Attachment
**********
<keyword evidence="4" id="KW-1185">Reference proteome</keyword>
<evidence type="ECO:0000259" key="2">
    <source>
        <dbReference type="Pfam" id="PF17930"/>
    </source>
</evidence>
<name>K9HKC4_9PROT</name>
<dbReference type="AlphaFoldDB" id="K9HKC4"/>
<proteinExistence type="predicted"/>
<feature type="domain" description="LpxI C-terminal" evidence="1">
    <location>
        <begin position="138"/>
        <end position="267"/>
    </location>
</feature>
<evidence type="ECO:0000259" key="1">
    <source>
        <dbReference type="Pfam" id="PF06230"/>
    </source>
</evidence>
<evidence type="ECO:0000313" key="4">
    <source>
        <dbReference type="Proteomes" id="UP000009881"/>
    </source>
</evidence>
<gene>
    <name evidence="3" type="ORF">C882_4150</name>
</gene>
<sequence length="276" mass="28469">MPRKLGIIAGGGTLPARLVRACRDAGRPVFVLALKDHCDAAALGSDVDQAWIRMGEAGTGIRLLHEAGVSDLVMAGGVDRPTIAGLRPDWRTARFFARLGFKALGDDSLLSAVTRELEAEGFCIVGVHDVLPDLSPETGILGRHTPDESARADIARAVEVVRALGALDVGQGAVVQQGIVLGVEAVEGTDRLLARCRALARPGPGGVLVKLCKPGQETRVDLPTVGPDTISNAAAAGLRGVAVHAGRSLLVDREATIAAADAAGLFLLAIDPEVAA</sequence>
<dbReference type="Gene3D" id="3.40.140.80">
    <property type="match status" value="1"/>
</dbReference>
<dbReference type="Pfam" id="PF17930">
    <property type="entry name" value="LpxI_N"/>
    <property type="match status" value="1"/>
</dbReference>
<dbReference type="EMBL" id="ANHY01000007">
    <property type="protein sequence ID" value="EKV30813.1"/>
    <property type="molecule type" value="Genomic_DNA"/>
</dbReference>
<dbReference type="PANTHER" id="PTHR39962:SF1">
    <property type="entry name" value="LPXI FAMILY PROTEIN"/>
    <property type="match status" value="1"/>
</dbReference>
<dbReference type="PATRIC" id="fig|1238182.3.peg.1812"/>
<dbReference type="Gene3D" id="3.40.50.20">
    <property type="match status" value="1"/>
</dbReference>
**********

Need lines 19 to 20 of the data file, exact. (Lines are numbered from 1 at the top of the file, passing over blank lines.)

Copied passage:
    </source>
</evidence>